MIT Announces a Working, Pilot Commercial Nuclear Fusion Reactor is 15 Years AwayAbe Michelen | March 20, 2018
This week, the Massachusetts Institute of Technology (MIT) in collaboration with MIT’s spinoff Commonwealth Fusion Systems (CFS) announced the development of a new design for a fusion reactor that can be ready in just 15 years. This is an outstanding development given that scientists have been struggling for many decades without success to build a working fusion reactor.
Among other investors, the Italian energy company Eni funded CFS to participate in this project. The money collected by CFS will be used as collaboration funds with MIT in the hope that the enterprise will produce the first commercial fusion power plant.
Nuclear fusion has a big problem: all fusion machines — called tokamaks — developed to this point consume more power than the power that they are able to deliver. The fusion reaction — light elements, such as hydrogen and lithium, smashing each other — produces an incredible amount of energy, but this reaction has to take place in a plasma at temperatures similar to the temperature inside the sun. This means that the plasma has to be generated in such a way that it does not touch any part of the tokamak; otherwise the plasma will melt the machine. To achieve this condition, powerful magnets are used to keep the plasma in a donut-like structure as is shown in the figure depicting the inside of a tokamak.
However, existing tokamaks can’t sustain the plasma for a long time. The longest sustained plasma took place in a French tokamak in 2003 and lasted only 6 minutes and 30 seconds. For this reason, tokamaks work by turning the plasma on and off in short pulses. In turn, this pulsation of the plasma requires an enormous amount of energy — more than the expected output energy. The solution is to develop a machine that can produce self-sustaining, non-pulsating plasmas.
This is where the MIT-CFS partnership could make a difference. The project calls for using special super magnets to confine the plasma. The first three years of the experiment will be dedicated to developing the world's most powerful superconductor magnets, four times stronger than any magnet used in fusion experiments. The magnets, made of the new superconductive material called yttrium-barium-copper oxide (YBCO), will drive the plasma of a compact tokamak prototype called SPARC, which the researchers think will be able to produce 100 MW of electric power, enough to support a small city with safe, sustainable, carbon-free energy.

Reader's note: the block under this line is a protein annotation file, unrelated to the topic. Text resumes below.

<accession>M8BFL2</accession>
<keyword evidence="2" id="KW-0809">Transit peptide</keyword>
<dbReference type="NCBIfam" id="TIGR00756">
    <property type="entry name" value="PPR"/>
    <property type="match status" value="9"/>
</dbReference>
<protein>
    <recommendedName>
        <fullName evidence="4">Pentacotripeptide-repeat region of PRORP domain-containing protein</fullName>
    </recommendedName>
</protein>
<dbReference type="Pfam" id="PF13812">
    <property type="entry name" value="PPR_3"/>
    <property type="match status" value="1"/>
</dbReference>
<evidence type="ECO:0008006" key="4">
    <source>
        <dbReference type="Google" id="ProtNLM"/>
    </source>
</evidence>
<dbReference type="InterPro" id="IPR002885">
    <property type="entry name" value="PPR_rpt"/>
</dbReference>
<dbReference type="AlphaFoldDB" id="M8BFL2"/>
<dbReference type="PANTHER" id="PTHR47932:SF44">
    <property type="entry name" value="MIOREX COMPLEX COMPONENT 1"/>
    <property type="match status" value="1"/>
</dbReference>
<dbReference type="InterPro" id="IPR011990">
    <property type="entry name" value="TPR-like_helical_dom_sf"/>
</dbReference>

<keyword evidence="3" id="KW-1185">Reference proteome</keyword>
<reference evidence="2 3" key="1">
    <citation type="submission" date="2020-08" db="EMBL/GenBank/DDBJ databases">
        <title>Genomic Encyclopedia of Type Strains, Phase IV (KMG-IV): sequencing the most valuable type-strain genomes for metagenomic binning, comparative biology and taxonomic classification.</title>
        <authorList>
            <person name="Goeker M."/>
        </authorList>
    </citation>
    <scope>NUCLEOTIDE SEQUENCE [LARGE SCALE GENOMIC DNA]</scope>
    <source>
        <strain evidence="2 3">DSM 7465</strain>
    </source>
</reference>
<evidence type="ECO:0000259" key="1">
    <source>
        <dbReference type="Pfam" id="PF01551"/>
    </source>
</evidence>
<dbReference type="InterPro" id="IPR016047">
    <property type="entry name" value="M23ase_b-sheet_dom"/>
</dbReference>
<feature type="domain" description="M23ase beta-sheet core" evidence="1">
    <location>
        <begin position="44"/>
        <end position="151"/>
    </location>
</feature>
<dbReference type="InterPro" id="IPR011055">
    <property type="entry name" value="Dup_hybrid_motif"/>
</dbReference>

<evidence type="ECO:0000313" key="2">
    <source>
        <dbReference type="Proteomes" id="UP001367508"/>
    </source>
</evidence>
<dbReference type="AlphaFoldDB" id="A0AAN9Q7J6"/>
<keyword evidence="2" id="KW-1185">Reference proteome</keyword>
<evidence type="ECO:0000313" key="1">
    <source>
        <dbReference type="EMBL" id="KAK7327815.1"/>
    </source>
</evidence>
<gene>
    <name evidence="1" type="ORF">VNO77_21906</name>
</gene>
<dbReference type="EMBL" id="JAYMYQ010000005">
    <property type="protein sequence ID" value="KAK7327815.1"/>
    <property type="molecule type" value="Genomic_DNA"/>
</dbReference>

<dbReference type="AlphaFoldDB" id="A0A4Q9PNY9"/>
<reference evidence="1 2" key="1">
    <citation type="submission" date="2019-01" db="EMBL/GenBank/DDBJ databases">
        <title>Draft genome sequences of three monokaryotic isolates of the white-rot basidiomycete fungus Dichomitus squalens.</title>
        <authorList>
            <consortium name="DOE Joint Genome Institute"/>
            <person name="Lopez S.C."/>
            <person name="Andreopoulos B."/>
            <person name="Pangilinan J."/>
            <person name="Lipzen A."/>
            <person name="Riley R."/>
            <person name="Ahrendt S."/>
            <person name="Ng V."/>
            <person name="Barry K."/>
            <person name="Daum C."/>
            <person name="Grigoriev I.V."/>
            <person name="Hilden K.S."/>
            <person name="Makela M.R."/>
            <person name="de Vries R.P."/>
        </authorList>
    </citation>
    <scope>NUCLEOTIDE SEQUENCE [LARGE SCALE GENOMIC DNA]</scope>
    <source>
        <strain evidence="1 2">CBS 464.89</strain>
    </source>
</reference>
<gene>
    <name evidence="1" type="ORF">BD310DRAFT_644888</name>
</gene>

“This is an important historical moment: Advances in superconducting magnets have put fusion energy potentially within reach, offering the prospect of a safe, carbon-free energy future,” says MIT President L. Rafael Reif. “As humanity confronts the rising risks of climate disruption, I am thrilled that MIT is joining with industrial allies, both longstanding and new, to run full-speed toward this transformative vision for our shared future on Earth.”
“Everyone agrees on the eventual impact and the commercial potential of fusion power, but then the question is: How do you get there?” adds CFS CEO Robert Mumgaard. “We get there by leveraging the science that’s already developed, collaborating with the right partners and tackling the problems step by step.”
For some researchers, to achieve a workable fusion reactor is a very far away dream — decades away — and for others it will just remain a dream. Since the start of research on fusion in the 1940s, there has never been a tokamak that has produced and self-sustained a fusion reaction. No one has been able to create a plasma at the temperatures found in the stars that has been magnetically contained for never produced a fusion reaction that produces more energy than it consumes.
The Iter Reactor Project
A $20 billion effort is going on in France with the International Thermonuclear Experimental Reactor (Iter). The purpose of the multi-country project (China, the European Union, India, Japan, Russia, South Korea and the United States) is to show that the theoretical scientific background of fusion is achievable. The Iter group expects that in a decade it will be able to control a fusion reactor. The tokamak of Iter — weighing more than three Eiffel Towers — is the largest ever built, with a plasma radius of 6.2 meters and a plasma volume of 840 m3. With a weight of 23,000 tons and working at a temperature of 150 million degrees Celsius — more than ten times the temperature at the center of the sun — it is expected to produce 500 MW of fusion power from a 50 MW input — a tenfold output power.
The Iter is considered the most advanced and complex scientific project ever made. The tokamak will be surrounded by superconductive magnets created with 100,000 kilometers (twice the circumference of the earth) of niobium-tin wires used to create the magnets. For seven years, nine companies worked to produce the strands of metal. To work properly, the magnets had to be kept at a temperature colder than Pluto at minus 269 degrees Celsius.
The MIT project is complementary to the Iter, but by using more powerful magnets made of YBCO wires, it can reduce its size considerably to about 1/65th of Iter. In turn, this reduces the cost and timeline required to build the machine.
If one or both projects are successful, scientists are expecting to start producing fusion energy soon. If not, we wonder if the enormous amount of money used in the projects could not have been better spent in improving solar power technology that is actually powered by the fusion reactor 150 million miles away: the sun itself.